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This was delightful, but I have always thought of the "ban" on discussion of the origins of language more as a "self-denying ordinance," and as such very sensible. Part of the "science instinct" is an instinct for finding the fruitful question--i.e., one that we might make a reasonable start on answering with the means at hand. The age of amateur scientists and scientific amateurs--roughly before 1860 or so--was naturally prone to tackle ultimate questions several steps beyond those that could usefully be asked. The recognition that this was still true with respect to the origins of language is part of the maturing process of the age. I think of George Eliot's "Middlemarch," which takes place in 1829-30. The egregious Dr. Causaubon is trying to write "The Golden Bough" 70 years too early. The heroic medical researcher Lydgate, however, is trying to figure out the single chemical nature of undifferentiated protoplasm--just before the discovery of the cell. In other words, as Eliot very quietly points out, he's barking up the wrong tree in a way uncannily similar to Casaubon's, for all that his training is more up-to-date. Looked at this way, the "ban" disappeared at the moment when we finally had enough evolutionary biology,genetics, neurobiology and anthropology to begin to say something useful about the problem. As an amateur of the subject, though, I have to say that I often feel that we're still a generation too early. The good stuff is still coming. Maybe language does fossilize!
Toggle Commented Jun 23, 2011 on Forbidden Knowledge at Babel's Dawn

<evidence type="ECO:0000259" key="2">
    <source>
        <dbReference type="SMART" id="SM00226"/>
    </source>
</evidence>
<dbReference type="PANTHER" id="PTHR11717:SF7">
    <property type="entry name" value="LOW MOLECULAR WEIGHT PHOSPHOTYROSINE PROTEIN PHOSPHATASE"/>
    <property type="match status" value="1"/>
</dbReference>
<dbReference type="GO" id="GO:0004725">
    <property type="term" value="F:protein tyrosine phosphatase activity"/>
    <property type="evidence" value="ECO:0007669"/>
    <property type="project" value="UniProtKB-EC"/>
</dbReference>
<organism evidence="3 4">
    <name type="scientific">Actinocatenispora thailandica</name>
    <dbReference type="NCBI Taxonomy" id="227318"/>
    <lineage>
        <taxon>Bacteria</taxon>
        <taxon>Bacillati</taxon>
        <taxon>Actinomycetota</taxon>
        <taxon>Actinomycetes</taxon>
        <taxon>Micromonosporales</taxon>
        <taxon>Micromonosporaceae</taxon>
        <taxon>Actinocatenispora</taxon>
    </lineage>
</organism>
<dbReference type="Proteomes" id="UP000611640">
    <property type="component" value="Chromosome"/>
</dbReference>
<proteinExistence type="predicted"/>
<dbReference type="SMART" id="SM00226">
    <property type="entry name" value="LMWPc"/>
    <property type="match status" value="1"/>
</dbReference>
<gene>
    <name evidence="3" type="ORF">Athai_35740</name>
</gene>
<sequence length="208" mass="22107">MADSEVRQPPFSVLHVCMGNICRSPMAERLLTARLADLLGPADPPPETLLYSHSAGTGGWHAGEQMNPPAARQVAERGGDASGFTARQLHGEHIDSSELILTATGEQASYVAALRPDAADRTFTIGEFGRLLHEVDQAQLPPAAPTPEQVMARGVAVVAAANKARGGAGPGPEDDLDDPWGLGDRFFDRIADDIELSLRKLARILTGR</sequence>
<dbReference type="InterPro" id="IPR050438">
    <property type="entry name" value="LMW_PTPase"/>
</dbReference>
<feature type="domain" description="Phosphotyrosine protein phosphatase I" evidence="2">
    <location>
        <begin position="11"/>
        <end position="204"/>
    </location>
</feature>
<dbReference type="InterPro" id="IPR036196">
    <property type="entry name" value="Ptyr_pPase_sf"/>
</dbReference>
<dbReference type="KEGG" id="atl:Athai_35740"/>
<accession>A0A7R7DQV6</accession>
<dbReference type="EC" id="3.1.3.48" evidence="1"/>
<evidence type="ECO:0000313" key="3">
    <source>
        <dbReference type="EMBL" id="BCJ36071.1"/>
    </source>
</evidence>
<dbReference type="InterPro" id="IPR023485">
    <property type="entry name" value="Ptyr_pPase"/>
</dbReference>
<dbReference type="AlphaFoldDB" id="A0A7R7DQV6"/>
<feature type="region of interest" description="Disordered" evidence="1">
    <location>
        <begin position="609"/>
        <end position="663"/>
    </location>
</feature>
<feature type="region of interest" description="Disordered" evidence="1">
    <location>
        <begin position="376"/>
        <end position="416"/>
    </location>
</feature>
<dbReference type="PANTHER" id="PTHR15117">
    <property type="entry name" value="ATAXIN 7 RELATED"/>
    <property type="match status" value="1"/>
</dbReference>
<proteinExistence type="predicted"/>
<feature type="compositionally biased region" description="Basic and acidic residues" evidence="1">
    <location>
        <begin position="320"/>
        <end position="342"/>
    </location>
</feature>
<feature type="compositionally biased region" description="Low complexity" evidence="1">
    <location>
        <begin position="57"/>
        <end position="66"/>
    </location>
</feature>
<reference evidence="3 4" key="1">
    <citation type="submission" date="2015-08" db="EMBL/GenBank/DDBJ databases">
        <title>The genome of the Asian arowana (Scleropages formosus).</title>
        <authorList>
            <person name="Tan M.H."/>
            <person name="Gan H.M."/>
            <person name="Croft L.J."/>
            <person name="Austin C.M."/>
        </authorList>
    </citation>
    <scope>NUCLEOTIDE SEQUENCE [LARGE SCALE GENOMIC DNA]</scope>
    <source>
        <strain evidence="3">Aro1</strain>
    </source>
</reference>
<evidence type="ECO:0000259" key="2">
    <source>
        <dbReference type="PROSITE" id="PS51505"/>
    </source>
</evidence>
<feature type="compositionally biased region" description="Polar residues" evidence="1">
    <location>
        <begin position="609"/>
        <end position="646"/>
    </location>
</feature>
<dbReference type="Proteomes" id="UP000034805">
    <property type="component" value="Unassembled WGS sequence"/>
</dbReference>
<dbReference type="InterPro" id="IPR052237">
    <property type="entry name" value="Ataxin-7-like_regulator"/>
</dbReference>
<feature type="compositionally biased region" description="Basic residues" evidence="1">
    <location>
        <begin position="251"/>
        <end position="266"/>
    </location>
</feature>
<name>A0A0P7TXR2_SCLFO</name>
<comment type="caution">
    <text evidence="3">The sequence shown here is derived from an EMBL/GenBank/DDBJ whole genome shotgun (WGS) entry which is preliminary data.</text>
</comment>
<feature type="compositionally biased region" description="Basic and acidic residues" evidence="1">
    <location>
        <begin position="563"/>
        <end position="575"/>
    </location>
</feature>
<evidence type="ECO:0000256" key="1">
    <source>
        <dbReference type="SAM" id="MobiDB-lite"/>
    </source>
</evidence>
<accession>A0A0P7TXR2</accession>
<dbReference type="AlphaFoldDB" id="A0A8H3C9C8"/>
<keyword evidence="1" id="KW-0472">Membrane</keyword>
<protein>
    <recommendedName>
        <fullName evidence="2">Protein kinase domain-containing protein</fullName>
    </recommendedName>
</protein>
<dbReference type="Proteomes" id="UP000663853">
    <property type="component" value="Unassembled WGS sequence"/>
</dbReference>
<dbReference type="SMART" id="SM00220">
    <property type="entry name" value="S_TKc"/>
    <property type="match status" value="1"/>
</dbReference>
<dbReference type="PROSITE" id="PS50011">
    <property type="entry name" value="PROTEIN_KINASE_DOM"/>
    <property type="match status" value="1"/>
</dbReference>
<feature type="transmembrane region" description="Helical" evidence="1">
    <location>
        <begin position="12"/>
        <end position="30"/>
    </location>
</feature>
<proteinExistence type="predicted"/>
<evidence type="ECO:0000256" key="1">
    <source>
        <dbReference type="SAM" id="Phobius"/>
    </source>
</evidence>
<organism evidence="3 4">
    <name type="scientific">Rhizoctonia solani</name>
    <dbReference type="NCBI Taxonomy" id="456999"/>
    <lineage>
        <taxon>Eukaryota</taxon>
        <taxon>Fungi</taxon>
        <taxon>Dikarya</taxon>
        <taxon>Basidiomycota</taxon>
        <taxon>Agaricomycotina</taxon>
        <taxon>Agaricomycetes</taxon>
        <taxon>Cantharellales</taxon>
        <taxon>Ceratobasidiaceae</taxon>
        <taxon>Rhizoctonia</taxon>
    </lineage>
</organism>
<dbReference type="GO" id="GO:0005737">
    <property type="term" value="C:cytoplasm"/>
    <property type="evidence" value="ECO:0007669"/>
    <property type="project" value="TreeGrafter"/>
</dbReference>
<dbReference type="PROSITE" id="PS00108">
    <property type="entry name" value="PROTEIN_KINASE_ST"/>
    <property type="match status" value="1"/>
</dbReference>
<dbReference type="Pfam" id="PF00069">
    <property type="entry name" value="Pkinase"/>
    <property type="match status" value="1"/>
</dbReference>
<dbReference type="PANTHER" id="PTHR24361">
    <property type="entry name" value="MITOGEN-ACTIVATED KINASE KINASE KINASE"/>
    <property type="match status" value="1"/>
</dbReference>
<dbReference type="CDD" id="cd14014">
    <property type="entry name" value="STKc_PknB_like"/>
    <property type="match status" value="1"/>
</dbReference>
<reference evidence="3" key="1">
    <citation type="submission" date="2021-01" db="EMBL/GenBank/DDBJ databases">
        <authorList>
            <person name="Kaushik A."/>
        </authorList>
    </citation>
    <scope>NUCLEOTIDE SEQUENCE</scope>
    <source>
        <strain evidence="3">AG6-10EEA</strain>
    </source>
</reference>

Blair, A brilliant post, and I entirely agree with you about the necessity of narrative. But I do think someone should say a word for Stephen Jay Gould and the "just-so story." As I understand it, Gould's meaning was something much more specific than the unreliability of evolutionary narrative. Gould was referring to the popular misunderstanding of evolution, in which every discrete feature has to be separately accounted for by a specific adaptive advantage. An example would be the distribution of our remaining hair, where the conservation of head hair supposedly has to do with keeping the brain cool, whereas axillary hair is there to trap pheromones and pubic hair is a visual exclamation point, a dry lubricant, etc. Different but equally plausible explanations were deployed a number of years ago in support of the theory that homo sapiens evolved by the seaside. We're essentially hairless because it helps us swim, but we have hair on our heads to protect our scalp while we wade. Of course, we could equally have evolved coats like otters! Gould was not sneering at Kipling, but comparing the evolutionary naivete in such stories to "How the Elephant Got his Trunk" and similar origin fables. Gould's point was that features like axillary hair may be accidental byproducts of changes in mechanisms of growth and/or control driven by some other adaptive advantage altogether. Gould famously called such byproducts "spandrels." Gould's acerbity on this point was of course partly driven by his liberal politics. Vulgar biological determinism constantly deploys such stories in the service of fatuous Panglossianism at best and social Darwinism and eugenics at the worst. A good example is the bizarre and irritating idea that men are promiscuous and women monogamous because they are pursuing different reproductive strategies, as if they belonged to different species. The problem, of course, is that the proliferation of one's genes requires one's children to survive and reproduce, so that fathers should be no less invested in the nurturing and support of their offspring than mothers. If they're not, there must be some other explanation, of which the simplest and most parsimonious is that natural selection and therefore evolution is still going on, in this area as in every other. As Richard Dawkins has been heard to complain, most Americans first learned their evolutionary theory from Gould. I'm one of them, and it wasn't a bad place to start.
Toggle Commented Apr 9, 2011 on Finding the Truth in a Story at Babel's Dawn
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Apr 9, 2011